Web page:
i have prepared a sequence of images with which i wish to illustrate some of the peculiarities of one of our favorite topics around here, quantum
mechanics. it is actually pretty easy to understand if you are given a proper explanation. some people would have you believe that (feynman's
quote?) "no one understands quantum physics". these people either do not understand it themselves, or secretly are ashamed of what appears to be
"mystical" properties which cannot be explained by their "expertise". in particular, i would like to offer clarity on the measurement problem and
observer effect, spin states, fractional spin states, coherent and collective states, linear vs. nonlinear, waveform summation, and so forth.
each image represents a measurement of the phase space at an increasing resolution. in the first image, at a resolution of 50 in 200 (or .25
per-seconds), we have a simple wavefunction and its 2D spin matrix (scroll to right for spin states). and also a plot of the sum of its energy
potential across one dimension.
if we take a little closer look, we can begin to see the splitting of the spin states into fractional and integer spins. it is easy to see here what
is meant by "boson" (1) and "fermion" (1/2).
at this resolution, an uneven division of 200 by 30, we can see that the measurement at this interval is having a strange effect on the symmetry.... a
"dissonance". along with this dissonance comes some spins with ODD values. because these spins are odd, they are also non-abelian (abelian means
"this or that"...."one or the other"). this, specifically, is what is meant by a "fractional" spin state. according to physics, these types of
particles dont "officially" exist (exotic).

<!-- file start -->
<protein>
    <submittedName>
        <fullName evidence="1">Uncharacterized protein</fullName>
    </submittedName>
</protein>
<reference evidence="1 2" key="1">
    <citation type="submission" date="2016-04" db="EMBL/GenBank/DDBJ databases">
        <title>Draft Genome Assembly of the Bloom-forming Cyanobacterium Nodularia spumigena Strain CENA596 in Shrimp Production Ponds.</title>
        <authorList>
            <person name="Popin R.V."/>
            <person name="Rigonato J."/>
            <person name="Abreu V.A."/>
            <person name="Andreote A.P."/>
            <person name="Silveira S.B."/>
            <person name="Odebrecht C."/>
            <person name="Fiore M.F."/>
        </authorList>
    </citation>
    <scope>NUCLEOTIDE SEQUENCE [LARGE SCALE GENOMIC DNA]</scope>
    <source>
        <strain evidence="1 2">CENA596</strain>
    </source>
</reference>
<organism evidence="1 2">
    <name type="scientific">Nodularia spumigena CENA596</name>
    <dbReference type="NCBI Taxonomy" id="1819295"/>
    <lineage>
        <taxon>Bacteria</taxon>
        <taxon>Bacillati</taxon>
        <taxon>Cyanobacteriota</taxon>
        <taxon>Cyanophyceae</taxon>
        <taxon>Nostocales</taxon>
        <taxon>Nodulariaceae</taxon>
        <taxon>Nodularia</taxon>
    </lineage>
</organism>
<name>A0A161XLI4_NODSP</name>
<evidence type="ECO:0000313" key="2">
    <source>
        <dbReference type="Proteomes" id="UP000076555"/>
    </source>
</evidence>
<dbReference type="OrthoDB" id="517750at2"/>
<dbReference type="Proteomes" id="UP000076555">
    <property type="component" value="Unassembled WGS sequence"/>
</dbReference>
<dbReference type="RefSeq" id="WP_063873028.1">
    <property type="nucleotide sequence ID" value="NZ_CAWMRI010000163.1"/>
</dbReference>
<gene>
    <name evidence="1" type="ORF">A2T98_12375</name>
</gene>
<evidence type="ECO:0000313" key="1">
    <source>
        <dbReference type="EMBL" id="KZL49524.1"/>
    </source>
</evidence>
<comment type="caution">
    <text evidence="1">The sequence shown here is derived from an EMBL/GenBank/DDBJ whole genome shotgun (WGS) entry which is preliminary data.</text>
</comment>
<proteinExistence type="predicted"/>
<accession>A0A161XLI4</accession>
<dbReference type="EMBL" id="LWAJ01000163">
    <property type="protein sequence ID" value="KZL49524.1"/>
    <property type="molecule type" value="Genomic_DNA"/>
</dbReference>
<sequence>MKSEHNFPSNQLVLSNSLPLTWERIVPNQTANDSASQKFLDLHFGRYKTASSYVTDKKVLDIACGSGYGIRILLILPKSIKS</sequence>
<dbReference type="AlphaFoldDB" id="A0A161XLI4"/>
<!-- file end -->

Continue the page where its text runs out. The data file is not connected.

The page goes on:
here, we can start to see a coherent state forming in the field and a very nice symmetry in the energy trace which is typical of a coherent system.
this level of the phase space seems to be dominated by negative charges...i wonder why? there is a definite real particle (and some minor virtual
particles) starting to take shape. do you see how successive measurement on the space creates the particle?
at this level, at a measurement frequency (wavelength) of .025 per-seconds, we can see quite clearly that the function i have mapped over the space
has very little dissonance (noise) in the spectrum....this is of course an idealized example.
in this last measurement, we have sampled the potential at every position in the space. you can see what is known as "braiding" of anyons
(quasiparticles) as the phase propagates. it is most important to note that each of these spin states (1,1/2,1/4, etc.) represent particles
(electrons, protons, etc) which will only be located at a very specific positions (energy value) over the field....their position is enforced by the
state function.
but what is the very MOST important thing to get out of this presentation is that the quantum system is a nonlinear STATE function. to put it another
way, if you were to take each of these colored spins one by one, row by row, you would get a linear sequence. but a quantum system is NOT LINEAR.
the state of the system is defined on a level "higher than" the linear sequence. this is why quantum measurement is called an "observer". an
observer is able to view the state of the system, and is necessarily OUTSIDE or ABOVE the system. observation from within the system results in
entanglement (which is an intermediate of actual observation....think shrodinger's live/dead cat).
entanglement and coherence are easily understood as the uncanny effect of the concerted symmetry. one could ask the question, "how does the
potential located at position A know what particle B is doing on the other side of the space?" this is a legitimate question, because the patterns
that develop over a STATE function are impossible to explain with a purely linear, sequential, interpretation.
i really, really want you to understand what is meant by "state". all of those pretty little patterns of lines and circles represent the "spooky"
and time-bending properties so often associated with the quantum theory. it is also why a generalized quantum theory (physicists hate the thought!)
is an excellent candidate for a science of consciousness.
are those particles, individually, aware of the state function in which they are a part? no. thus, the coherent system appears to have a type of
"self-awareness" which scares the hell out of physicists....but excites the rest of us!
see. that wasnt so hard, now, was it?
thanks for reading!